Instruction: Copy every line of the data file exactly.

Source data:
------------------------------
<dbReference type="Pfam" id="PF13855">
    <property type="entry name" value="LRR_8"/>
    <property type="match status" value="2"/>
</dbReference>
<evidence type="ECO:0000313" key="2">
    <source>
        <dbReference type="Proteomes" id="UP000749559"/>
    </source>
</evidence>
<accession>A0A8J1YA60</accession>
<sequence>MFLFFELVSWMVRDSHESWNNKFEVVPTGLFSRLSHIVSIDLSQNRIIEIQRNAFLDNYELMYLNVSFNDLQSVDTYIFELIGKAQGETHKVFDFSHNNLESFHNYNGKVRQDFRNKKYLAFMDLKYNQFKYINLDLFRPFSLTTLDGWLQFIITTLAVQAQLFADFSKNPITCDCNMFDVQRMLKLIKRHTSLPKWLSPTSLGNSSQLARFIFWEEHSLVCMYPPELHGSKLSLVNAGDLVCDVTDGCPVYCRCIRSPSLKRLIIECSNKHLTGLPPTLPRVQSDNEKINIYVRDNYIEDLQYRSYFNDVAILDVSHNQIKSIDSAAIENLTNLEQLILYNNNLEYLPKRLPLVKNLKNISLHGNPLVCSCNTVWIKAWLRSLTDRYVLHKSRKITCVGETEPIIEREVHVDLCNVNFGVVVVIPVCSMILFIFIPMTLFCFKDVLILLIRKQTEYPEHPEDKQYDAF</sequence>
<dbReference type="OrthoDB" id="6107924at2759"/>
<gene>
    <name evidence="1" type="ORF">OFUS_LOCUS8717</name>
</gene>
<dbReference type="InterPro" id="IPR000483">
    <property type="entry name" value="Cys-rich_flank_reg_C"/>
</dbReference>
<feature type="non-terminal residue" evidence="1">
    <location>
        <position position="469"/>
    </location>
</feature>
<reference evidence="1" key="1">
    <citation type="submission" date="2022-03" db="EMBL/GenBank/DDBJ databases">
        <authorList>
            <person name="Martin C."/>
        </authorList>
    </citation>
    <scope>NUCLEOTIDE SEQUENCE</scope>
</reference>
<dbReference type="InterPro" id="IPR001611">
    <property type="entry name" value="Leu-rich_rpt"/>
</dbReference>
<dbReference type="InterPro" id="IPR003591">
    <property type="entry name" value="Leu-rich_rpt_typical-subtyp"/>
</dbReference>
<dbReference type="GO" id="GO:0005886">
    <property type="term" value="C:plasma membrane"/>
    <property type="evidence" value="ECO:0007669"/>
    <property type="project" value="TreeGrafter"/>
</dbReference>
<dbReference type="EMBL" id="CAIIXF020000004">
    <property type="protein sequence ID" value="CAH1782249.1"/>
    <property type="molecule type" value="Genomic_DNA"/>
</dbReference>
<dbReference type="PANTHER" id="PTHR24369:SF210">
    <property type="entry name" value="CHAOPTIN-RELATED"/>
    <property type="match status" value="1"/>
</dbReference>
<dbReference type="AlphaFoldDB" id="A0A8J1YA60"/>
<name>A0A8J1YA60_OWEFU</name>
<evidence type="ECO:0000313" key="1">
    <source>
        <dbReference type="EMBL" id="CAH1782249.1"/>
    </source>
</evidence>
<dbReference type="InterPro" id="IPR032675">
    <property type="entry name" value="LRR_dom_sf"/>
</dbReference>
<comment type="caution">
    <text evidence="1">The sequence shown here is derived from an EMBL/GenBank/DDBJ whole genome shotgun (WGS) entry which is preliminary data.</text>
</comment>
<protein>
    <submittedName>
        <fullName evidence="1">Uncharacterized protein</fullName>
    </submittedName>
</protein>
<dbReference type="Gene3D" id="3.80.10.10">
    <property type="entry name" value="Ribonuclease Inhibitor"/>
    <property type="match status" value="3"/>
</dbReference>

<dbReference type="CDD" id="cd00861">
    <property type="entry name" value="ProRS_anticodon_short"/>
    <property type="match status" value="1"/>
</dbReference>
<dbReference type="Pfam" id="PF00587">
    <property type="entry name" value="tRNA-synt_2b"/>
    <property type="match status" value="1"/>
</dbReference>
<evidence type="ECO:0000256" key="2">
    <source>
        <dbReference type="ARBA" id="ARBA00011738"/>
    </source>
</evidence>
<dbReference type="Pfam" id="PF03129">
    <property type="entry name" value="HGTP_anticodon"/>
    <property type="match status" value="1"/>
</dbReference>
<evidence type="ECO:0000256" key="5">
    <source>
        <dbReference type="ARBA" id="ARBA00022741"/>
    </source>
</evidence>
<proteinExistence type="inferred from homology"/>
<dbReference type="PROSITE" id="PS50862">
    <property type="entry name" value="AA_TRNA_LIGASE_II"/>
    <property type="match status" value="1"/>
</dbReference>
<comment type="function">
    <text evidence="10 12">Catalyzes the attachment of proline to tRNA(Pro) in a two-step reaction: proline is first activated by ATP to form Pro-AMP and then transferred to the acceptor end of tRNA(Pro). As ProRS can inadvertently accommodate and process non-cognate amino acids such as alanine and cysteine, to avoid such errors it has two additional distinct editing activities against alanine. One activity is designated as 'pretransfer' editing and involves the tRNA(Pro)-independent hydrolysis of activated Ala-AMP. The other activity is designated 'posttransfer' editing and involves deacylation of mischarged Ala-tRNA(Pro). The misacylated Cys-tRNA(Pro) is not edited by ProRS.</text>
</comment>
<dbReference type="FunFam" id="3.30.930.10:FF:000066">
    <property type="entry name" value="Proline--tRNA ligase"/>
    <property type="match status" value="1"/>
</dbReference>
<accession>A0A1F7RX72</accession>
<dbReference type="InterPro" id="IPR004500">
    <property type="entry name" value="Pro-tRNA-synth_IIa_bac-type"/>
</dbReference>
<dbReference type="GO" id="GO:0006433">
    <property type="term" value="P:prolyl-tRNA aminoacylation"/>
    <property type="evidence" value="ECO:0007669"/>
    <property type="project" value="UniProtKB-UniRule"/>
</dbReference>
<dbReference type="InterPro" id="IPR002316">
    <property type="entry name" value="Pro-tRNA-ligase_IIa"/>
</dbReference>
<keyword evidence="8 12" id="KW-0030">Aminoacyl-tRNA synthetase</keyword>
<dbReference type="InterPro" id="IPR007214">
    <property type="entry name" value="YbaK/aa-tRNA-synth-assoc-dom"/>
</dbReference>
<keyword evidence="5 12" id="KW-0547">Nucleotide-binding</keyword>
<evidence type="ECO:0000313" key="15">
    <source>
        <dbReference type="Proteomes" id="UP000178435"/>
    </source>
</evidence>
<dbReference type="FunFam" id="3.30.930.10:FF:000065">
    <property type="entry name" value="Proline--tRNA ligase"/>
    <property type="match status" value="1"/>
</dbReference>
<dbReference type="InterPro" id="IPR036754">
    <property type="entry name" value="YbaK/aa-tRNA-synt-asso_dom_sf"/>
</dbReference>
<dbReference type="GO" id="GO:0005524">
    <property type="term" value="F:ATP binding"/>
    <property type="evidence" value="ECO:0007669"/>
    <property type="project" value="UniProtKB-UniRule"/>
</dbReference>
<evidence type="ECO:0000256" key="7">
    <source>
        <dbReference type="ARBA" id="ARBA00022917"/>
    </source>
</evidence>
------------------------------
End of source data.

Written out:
<dbReference type="Pfam" id="PF13855">
    <property type="entry name" value="LRR_8"/>
    <property type="match status" value="2"/>
</dbReference>
<evidence type="ECO:0000313" key="2">
    <source>
        <dbReference type="Proteomes" id="UP000749559"/>
    </source>
</evidence>
<accession>A0A8J1YA60</accession>
<sequence>MFLFFELVSWMVRDSHESWNNKFEVVPTGLFSRLSHIVSIDLSQNRIIEIQRNAFLDNYELMYLNVSFNDLQSVDTYIFELIGKAQGETHKVFDFSHNNLESFHNYNGKVRQDFRNKKYLAFMDLKYNQFKYINLDLFRPFSLTTLDGWLQFIITTLAVQAQLFADFSKNPITCDCNMFDVQRMLKLIKRHTSLPKWLSPTSLGNSSQLARFIFWEEHSLVCMYPPELHGSKLSLVNAGDLVCDVTDGCPVYCRCIRSPSLKRLIIECSNKHLTGLPPTLPRVQSDNEKINIYVRDNYIEDLQYRSYFNDVAILDVSHNQIKSIDSAAIENLTNLEQLILYNNNLEYLPKRLPLVKNLKNISLHGNPLVCSCNTVWIKAWLRSLTDRYVLHKSRKITCVGETEPIIEREVHVDLCNVNFGVVVVIPVCSMILFIFIPMTLFCFKDVLILLIRKQTEYPEHPEDKQYDAF</sequence>
<dbReference type="OrthoDB" id="6107924at2759"/>
<gene>
    <name evidence="1" type="ORF">OFUS_LOCUS8717</name>
</gene>
<dbReference type="InterPro" id="IPR000483">
    <property type="entry name" value="Cys-rich_flank_reg_C"/>
</dbReference>
<feature type="non-terminal residue" evidence="1">
    <location>
        <position position="469"/>
    </location>
</feature>
<reference evidence="1" key="1">
    <citation type="submission" date="2022-03" db="EMBL/GenBank/DDBJ databases">
        <authorList>
            <person name="Martin C."/>
        </authorList>
    </citation>
    <scope>NUCLEOTIDE SEQUENCE</scope>
</reference>
<dbReference type="InterPro" id="IPR001611">
    <property type="entry name" value="Leu-rich_rpt"/>
</dbReference>
<dbReference type="InterPro" id="IPR003591">
    <property type="entry name" value="Leu-rich_rpt_typical-subtyp"/>
</dbReference>
<dbReference type="GO" id="GO:0005886">
    <property type="term" value="C:plasma membrane"/>
    <property type="evidence" value="ECO:0007669"/>
    <property type="project" value="TreeGrafter"/>
</dbReference>
<dbReference type="EMBL" id="CAIIXF020000004">
    <property type="protein sequence ID" value="CAH1782249.1"/>
    <property type="molecule type" value="Genomic_DNA"/>
</dbReference>
<dbReference type="PANTHER" id="PTHR24369:SF210">
    <property type="entry name" value="CHAOPTIN-RELATED"/>
    <property type="match status" value="1"/>
</dbReference>
<dbReference type="AlphaFoldDB" id="A0A8J1YA60"/>
<name>A0A8J1YA60_OWEFU</name>
<evidence type="ECO:0000313" key="1">
    <source>
        <dbReference type="EMBL" id="CAH1782249.1"/>
    </source>
</evidence>
<dbReference type="InterPro" id="IPR032675">
    <property type="entry name" value="LRR_dom_sf"/>
</dbReference>
<comment type="caution">
    <text evidence="1">The sequence shown here is derived from an EMBL/GenBank/DDBJ whole genome shotgun (WGS) entry which is preliminary data.</text>
</comment>
<protein>
    <submittedName>
        <fullName evidence="1">Uncharacterized protein</fullName>
    </submittedName>
</protein>
<dbReference type="Gene3D" id="3.80.10.10">
    <property type="entry name" value="Ribonuclease Inhibitor"/>
    <property type="match status" value="3"/>
</dbReference>

<dbReference type="CDD" id="cd00861">
    <property type="entry name" value="ProRS_anticodon_short"/>
    <property type="match status" value="1"/>
</dbReference>
<dbReference type="Pfam" id="PF00587">
    <property type="entry name" value="tRNA-synt_2b"/>
    <property type="match status" value="1"/>
</dbReference>
<evidence type="ECO:0000256" key="2">
    <source>
        <dbReference type="ARBA" id="ARBA00011738"/>
    </source>
</evidence>
<dbReference type="Pfam" id="PF03129">
    <property type="entry name" value="HGTP_anticodon"/>
    <property type="match status" value="1"/>
</dbReference>
<evidence type="ECO:0000256" key="5">
    <source>
        <dbReference type="ARBA" id="ARBA00022741"/>
    </source>
</evidence>
<proteinExistence type="inferred from homology"/>
<dbReference type="PROSITE" id="PS50862">
    <property type="entry name" value="AA_TRNA_LIGASE_II"/>
    <property type="match status" value="1"/>
</dbReference>
<comment type="function">
    <text evidence="10 12">Catalyzes the attachment of proline to tRNA(Pro) in a two-step reaction: proline is first activated by ATP to form Pro-AMP and then transferred to the acceptor end of tRNA(Pro). As ProRS can inadvertently accommodate and process non-cognate amino acids such as alanine and cysteine, to avoid such errors it has two additional distinct editing activities against alanine. One activity is designated as 'pretransfer' editing and involves the tRNA(Pro)-independent hydrolysis of activated Ala-AMP. The other activity is designated 'posttransfer' editing and involves deacylation of mischarged Ala-tRNA(Pro). The misacylated Cys-tRNA(Pro) is not edited by ProRS.</text>
</comment>
<dbReference type="FunFam" id="3.30.930.10:FF:000066">
    <property type="entry name" value="Proline--tRNA ligase"/>
    <property type="match status" value="1"/>
</dbReference>
<accession>A0A1F7RX72</accession>
<dbReference type="InterPro" id="IPR004500">
    <property type="entry name" value="Pro-tRNA-synth_IIa_bac-type"/>
</dbReference>
<dbReference type="GO" id="GO:0006433">
    <property type="term" value="P:prolyl-tRNA aminoacylation"/>
    <property type="evidence" value="ECO:0007669"/>
    <property type="project" value="UniProtKB-UniRule"/>
</dbReference>
<dbReference type="InterPro" id="IPR002316">
    <property type="entry name" value="Pro-tRNA-ligase_IIa"/>
</dbReference>
<keyword evidence="8 12" id="KW-0030">Aminoacyl-tRNA synthetase</keyword>
<dbReference type="InterPro" id="IPR007214">
    <property type="entry name" value="YbaK/aa-tRNA-synth-assoc-dom"/>
</dbReference>
<keyword evidence="5 12" id="KW-0547">Nucleotide-binding</keyword>
<evidence type="ECO:0000313" key="15">
    <source>
        <dbReference type="Proteomes" id="UP000178435"/>
    </source>
</evidence>
<dbReference type="FunFam" id="3.30.930.10:FF:000065">
    <property type="entry name" value="Proline--tRNA ligase"/>
    <property type="match status" value="1"/>
</dbReference>
<dbReference type="InterPro" id="IPR036754">
    <property type="entry name" value="YbaK/aa-tRNA-synt-asso_dom_sf"/>
</dbReference>
<dbReference type="GO" id="GO:0005524">
    <property type="term" value="F:ATP binding"/>
    <property type="evidence" value="ECO:0007669"/>
    <property type="project" value="UniProtKB-UniRule"/>
</dbReference>
<evidence type="ECO:0000256" key="7">
    <source>
        <dbReference type="ARBA" id="ARBA00022917"/>
    </source>
</evidence>